Mike Golding regains the lead
With Mike Golding and Gamesa leading the eight IMOCA 60s across the Caribbean Sea in the Transat B to B, the competitors are setting a course to the north, far from the direct course. The thinking behind this option is that the fleet will be able to squeeze around a zone of calms via its western limit over the course of Thursday. Ultimately, the aim then is to hang a right as soon as possible and hook onto the depressions rolling across the North Atlantic.
Leading the fleet at the first position report this morning, and taking back the lead this evening, Mike Golding perfectly captured the complexity of the current situation: “All's well. The wind is fairly fluky so we've had quite a few sail changes. Right now I'm under full mainsail and solent, switching from one reef in the mainsail. I'm very pleased with the modifications and the boat's really geared up for solo sailing and hence the Vendee Globe. Clearly, once I finish there will be a list of additional modifications. Hopefully there won't be too many though. I imagine that I'll be able to hang a right in a couple of days. The forecast is improving a bit so we'll have a shorter route. The European and American models don't agree though. Heading North is clearly the right strategy but it's difficult to know how far to the West of North you can reasonably go!”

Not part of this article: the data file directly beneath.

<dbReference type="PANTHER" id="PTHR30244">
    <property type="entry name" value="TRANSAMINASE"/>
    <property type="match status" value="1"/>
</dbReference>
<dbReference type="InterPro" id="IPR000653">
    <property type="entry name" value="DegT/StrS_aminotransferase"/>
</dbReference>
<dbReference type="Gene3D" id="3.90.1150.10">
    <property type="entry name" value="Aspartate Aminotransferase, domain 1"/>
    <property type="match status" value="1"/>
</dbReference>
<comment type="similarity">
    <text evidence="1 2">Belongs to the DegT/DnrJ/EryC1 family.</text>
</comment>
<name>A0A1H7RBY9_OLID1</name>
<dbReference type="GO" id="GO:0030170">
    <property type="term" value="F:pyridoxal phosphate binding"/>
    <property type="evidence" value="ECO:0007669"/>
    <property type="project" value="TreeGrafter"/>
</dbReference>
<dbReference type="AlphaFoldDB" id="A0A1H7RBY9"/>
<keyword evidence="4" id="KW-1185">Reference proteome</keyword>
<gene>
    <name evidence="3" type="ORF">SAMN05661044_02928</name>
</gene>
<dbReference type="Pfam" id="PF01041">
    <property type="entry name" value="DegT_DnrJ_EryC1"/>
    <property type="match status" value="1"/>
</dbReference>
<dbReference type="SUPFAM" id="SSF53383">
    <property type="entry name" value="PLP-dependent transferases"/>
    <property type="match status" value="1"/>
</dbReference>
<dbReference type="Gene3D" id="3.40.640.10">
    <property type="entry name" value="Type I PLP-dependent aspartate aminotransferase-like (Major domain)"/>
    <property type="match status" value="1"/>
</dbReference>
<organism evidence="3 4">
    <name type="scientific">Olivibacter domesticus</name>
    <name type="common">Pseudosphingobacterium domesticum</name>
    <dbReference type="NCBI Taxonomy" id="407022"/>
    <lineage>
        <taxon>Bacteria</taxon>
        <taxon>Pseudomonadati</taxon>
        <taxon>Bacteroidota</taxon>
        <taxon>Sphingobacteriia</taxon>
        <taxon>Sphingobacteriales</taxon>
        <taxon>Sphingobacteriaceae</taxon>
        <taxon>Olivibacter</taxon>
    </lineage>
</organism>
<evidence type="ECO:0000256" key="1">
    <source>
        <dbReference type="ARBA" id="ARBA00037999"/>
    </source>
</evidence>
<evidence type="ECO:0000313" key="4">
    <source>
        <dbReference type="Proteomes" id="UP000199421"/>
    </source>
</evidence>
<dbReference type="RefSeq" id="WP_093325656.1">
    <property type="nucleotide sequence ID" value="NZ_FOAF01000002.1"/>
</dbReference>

Indeed, it would seem that the boats furthest west could benefit from slightly stronger wind over this tricky transition phase over the coming days. From late in the day on 8 December, they should be able to hang a right and slip between the very deep depression to the North and the zone of high pressure. The game plan will involve positioning themselves properly, neither too far North, where the winds are very strong, nor too far South, where there's a risk of being becalmed.
The outlook was positive for second Armel Le Cleac'h too on Banque Populaire. “Things are going well, we're making headway, with Mike, Marco and I all sailing together as we head North. We're having to watch the situation closely. Essentially it's just a question of staying down below and adjusting the automatic pilot a bit. I'm getting a feel for the boat, getting my bearings. Solo sailing is obviously quite a different set-up to sailing double-handed in the Transat Jacques Vabre. The weather conditions are quite nice without too much sea. The air flow is fidgety. I had 20 knots of wind last night, making headway on a single tack with quite a bit of wind. Conditions have eased a bit now and there are fewer squalls too.”
Trailing slightly behind, towards the back of the fleet in the Transat B to B, at least in terms of the current leaderboard, Jean-Pierre Dick on Virbac-Paprec 3 was in reflective mode after his nomination as Sailor of the Year 2011 just last night. “It's certainly been a great year. It's very emotional and quite extraordinary to have been awarded this prize. Thank you to everyone! Back on the racetrack we're heading West with Bureau Vallée and Macif. It is strategic of course as the aim is to be the first to hit the westerlies. We need to latch onto the tradewinds as quickly as possible that's for sure but we'll see what happens!”